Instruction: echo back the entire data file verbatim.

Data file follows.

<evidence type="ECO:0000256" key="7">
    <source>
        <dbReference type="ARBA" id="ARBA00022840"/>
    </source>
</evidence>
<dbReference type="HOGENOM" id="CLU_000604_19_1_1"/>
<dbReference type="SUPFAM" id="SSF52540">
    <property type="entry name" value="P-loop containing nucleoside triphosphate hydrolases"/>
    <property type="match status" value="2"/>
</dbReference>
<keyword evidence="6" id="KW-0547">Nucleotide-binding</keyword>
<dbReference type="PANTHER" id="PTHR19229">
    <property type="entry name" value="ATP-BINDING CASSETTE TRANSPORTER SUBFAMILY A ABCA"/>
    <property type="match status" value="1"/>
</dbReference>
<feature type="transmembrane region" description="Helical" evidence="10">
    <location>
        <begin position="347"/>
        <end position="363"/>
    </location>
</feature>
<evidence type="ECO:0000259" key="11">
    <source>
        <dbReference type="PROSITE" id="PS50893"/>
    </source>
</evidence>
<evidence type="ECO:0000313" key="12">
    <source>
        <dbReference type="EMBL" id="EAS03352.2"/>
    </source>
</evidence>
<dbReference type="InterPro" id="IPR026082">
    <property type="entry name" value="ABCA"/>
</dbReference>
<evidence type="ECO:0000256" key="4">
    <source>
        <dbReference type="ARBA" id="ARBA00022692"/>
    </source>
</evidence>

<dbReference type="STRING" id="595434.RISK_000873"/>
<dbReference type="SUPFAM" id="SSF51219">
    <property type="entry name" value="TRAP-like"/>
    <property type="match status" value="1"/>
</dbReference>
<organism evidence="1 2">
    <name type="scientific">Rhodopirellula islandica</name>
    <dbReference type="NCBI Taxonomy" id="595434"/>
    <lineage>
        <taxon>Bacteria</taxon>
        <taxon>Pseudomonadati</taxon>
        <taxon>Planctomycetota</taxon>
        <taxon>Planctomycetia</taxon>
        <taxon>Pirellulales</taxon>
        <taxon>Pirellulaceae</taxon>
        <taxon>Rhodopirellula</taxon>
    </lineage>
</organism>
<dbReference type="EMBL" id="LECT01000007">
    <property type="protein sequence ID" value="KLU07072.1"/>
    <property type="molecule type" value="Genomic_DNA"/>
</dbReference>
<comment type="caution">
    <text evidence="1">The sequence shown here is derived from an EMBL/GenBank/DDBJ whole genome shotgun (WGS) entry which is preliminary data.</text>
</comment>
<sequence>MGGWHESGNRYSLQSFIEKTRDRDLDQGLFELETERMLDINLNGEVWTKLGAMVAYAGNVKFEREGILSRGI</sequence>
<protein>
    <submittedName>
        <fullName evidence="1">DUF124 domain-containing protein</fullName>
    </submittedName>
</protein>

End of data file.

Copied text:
<evidence type="ECO:0000256" key="7">
    <source>
        <dbReference type="ARBA" id="ARBA00022840"/>
    </source>
</evidence>
<dbReference type="HOGENOM" id="CLU_000604_19_1_1"/>
<dbReference type="SUPFAM" id="SSF52540">
    <property type="entry name" value="P-loop containing nucleoside triphosphate hydrolases"/>
    <property type="match status" value="2"/>
</dbReference>
<keyword evidence="6" id="KW-0547">Nucleotide-binding</keyword>
<dbReference type="PANTHER" id="PTHR19229">
    <property type="entry name" value="ATP-BINDING CASSETTE TRANSPORTER SUBFAMILY A ABCA"/>
    <property type="match status" value="1"/>
</dbReference>
<feature type="transmembrane region" description="Helical" evidence="10">
    <location>
        <begin position="347"/>
        <end position="363"/>
    </location>
</feature>
<evidence type="ECO:0000259" key="11">
    <source>
        <dbReference type="PROSITE" id="PS50893"/>
    </source>
</evidence>
<evidence type="ECO:0000313" key="12">
    <source>
        <dbReference type="EMBL" id="EAS03352.2"/>
    </source>
</evidence>
<dbReference type="InterPro" id="IPR026082">
    <property type="entry name" value="ABCA"/>
</dbReference>
<evidence type="ECO:0000256" key="4">
    <source>
        <dbReference type="ARBA" id="ARBA00022692"/>
    </source>
</evidence>

<dbReference type="STRING" id="595434.RISK_000873"/>
<dbReference type="SUPFAM" id="SSF51219">
    <property type="entry name" value="TRAP-like"/>
    <property type="match status" value="1"/>
</dbReference>
<organism evidence="1 2">
    <name type="scientific">Rhodopirellula islandica</name>
    <dbReference type="NCBI Taxonomy" id="595434"/>
    <lineage>
        <taxon>Bacteria</taxon>
        <taxon>Pseudomonadati</taxon>
        <taxon>Planctomycetota</taxon>
        <taxon>Planctomycetia</taxon>
        <taxon>Pirellulales</taxon>
        <taxon>Pirellulaceae</taxon>
        <taxon>Rhodopirellula</taxon>
    </lineage>
</organism>
<dbReference type="EMBL" id="LECT01000007">
    <property type="protein sequence ID" value="KLU07072.1"/>
    <property type="molecule type" value="Genomic_DNA"/>
</dbReference>
<comment type="caution">
    <text evidence="1">The sequence shown here is derived from an EMBL/GenBank/DDBJ whole genome shotgun (WGS) entry which is preliminary data.</text>
</comment>
<sequence>MGGWHESGNRYSLQSFIEKTRDRDLDQGLFELETERMLDINLNGEVWTKLGAMVAYAGNVKFEREGILSRGI</sequence>
<protein>
    <submittedName>
        <fullName evidence="1">DUF124 domain-containing protein</fullName>
    </submittedName>
</protein>